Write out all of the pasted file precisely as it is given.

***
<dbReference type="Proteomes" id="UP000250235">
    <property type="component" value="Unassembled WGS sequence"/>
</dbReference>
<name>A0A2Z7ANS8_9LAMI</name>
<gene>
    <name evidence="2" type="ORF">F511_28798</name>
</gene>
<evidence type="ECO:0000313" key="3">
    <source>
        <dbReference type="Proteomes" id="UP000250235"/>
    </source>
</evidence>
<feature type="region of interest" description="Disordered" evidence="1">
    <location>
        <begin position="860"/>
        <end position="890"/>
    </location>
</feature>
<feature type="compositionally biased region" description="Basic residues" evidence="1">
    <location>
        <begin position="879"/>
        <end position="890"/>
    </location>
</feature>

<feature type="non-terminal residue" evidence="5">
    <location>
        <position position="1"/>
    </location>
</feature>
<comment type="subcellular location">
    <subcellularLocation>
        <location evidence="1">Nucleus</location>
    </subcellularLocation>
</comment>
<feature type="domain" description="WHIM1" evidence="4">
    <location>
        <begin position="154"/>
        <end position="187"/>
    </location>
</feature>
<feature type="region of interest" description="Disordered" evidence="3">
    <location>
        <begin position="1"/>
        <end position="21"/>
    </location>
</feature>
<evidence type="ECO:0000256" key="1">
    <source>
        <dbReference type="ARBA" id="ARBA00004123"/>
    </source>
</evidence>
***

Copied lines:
<dbReference type="Proteomes" id="UP000250235">
    <property type="component" value="Unassembled WGS sequence"/>
</dbReference>
<name>A0A2Z7ANS8_9LAMI</name>
<gene>
    <name evidence="2" type="ORF">F511_28798</name>
</gene>
<evidence type="ECO:0000313" key="3">
    <source>
        <dbReference type="Proteomes" id="UP000250235"/>
    </source>
</evidence>
<feature type="region of interest" description="Disordered" evidence="1">
    <location>
        <begin position="860"/>
        <end position="890"/>
    </location>
</feature>
<feature type="compositionally biased region" description="Basic residues" evidence="1">
    <location>
        <begin position="879"/>
        <end position="890"/>
    </location>
</feature>

<feature type="non-terminal residue" evidence="5">
    <location>
        <position position="1"/>
    </location>
</feature>
<comment type="subcellular location">
    <subcellularLocation>
        <location evidence="1">Nucleus</location>
    </subcellularLocation>
</comment>
<feature type="domain" description="WHIM1" evidence="4">
    <location>
        <begin position="154"/>
        <end position="187"/>
    </location>
</feature>
<feature type="region of interest" description="Disordered" evidence="3">
    <location>
        <begin position="1"/>
        <end position="21"/>
    </location>
</feature>
<evidence type="ECO:0000256" key="1">
    <source>
        <dbReference type="ARBA" id="ARBA00004123"/>
    </source>
</evidence>